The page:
Philadelphia

1524 Locust Street
Philadelphia, PA19102
P: 215-735-3900
F: 215-735-2455

New Jersey

6000 Sagemore Dr
Ste 6301
Marlton, NJ 08053
P: 856-722-9595
F: 856-722-5511

Is The National Practitioner Data Bank (NPDB) Accessible To The Public?

When you need medical care, and especially the care of a specialist, you do everything you can to find the physician who is going to provide you with the best possible care. You may check on the various websites on which previous patients are able to post about their experiences, but when you do so you are always mindful of the fact that individual preferences and biases can come into play. Beyond reading as many of these reviews as possible and trying to come to some kind of middle-ground of testimonials, there is also a federally mandated registry of reports on individual practitioners. It is called the National Practitioner Data Bank, and it is specifically designed to allow hospitals and other interested parties to know about medical malpractice payments and other negative information related to specific practitioners.

The primary goal of the National Practitioner Data Bank is to allow healthcare facilities in the process of hiring medical practitioners the ability to thoroughly check their backgrounds for a history of medical malpractice payments and similar actions, including licensure and certification actions, adverse clinical privileges actions, and adverse professional society membership actions. The information in the National Practitioner Data Bank is specifically meant to be used for hiring purposes and is not available to the public. Still, the information in the registry effectively prevents doctors and others from moving from one state to another to escape a negative reputation.

Despite the rigor of the process involved in filing a report with the National Practitioner Data Bank, there are also instances of National Practitioner Data Bank errors. When these occur, they can unfairly prevent a physician or healthcare practitioner from being able to continue in their practice or make a living. Fortunately, every time a report is added to the records, the practitioner is notified and provided with the ability to review it. They also have the opportunity to add what is known as a Subject Statement that gives their side of the story. A well-prepared statement can go a long way towards balancing the impression given in the report. Practitioners also have the opportunity to dispute some or all of the information in the report, and if unsuccessful with that procedure may be able to take legal action.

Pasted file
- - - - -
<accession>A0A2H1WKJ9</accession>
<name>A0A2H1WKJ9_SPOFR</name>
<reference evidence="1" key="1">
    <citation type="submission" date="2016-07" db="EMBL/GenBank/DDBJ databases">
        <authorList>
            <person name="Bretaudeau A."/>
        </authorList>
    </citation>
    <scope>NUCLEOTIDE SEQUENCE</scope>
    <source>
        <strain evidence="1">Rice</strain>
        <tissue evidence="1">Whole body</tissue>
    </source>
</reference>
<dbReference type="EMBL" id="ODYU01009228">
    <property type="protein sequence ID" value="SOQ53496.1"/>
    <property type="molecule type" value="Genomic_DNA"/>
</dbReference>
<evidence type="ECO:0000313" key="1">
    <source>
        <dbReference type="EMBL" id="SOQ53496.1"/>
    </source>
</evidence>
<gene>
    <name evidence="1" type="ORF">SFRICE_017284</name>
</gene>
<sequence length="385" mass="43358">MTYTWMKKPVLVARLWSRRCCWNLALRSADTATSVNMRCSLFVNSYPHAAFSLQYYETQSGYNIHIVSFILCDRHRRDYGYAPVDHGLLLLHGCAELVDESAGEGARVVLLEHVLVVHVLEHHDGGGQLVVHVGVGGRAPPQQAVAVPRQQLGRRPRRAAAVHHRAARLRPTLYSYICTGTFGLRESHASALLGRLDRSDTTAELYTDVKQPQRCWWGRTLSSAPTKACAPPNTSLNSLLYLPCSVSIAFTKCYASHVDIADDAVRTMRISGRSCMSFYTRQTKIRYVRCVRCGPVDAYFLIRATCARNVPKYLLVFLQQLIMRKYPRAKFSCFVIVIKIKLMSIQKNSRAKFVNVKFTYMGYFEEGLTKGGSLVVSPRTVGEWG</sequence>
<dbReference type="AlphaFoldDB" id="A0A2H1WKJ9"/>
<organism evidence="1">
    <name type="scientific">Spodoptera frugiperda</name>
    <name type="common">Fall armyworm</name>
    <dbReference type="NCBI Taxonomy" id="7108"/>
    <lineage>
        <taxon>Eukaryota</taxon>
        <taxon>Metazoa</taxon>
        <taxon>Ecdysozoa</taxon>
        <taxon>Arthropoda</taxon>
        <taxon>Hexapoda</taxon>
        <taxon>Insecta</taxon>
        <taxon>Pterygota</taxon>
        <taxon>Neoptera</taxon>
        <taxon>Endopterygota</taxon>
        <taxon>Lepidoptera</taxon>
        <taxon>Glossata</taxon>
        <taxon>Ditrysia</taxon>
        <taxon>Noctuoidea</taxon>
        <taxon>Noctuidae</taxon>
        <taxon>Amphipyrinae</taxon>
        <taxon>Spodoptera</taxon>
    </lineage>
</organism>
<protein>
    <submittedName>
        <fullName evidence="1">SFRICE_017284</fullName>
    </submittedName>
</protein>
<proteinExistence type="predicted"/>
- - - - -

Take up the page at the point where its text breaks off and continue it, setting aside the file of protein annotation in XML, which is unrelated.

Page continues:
If you are a practitioner whose livelihood or professional reputation has been wrongly impacted by the contents of a National Practitioner Data Bank report, we can help. Contact us today to learn more about the process and our experience with helping healthcare professionals overcome this significant challenge.

PHILADELPHIA
1524 Locust Street
Philadelphia, PA 19102
P: 215-735-3900
F: 215-735-2455

NEW JERSEY
1230 Brace Road
Cherry Hill, NJ 08034
P: 856-722-9595
F: 856-722-5511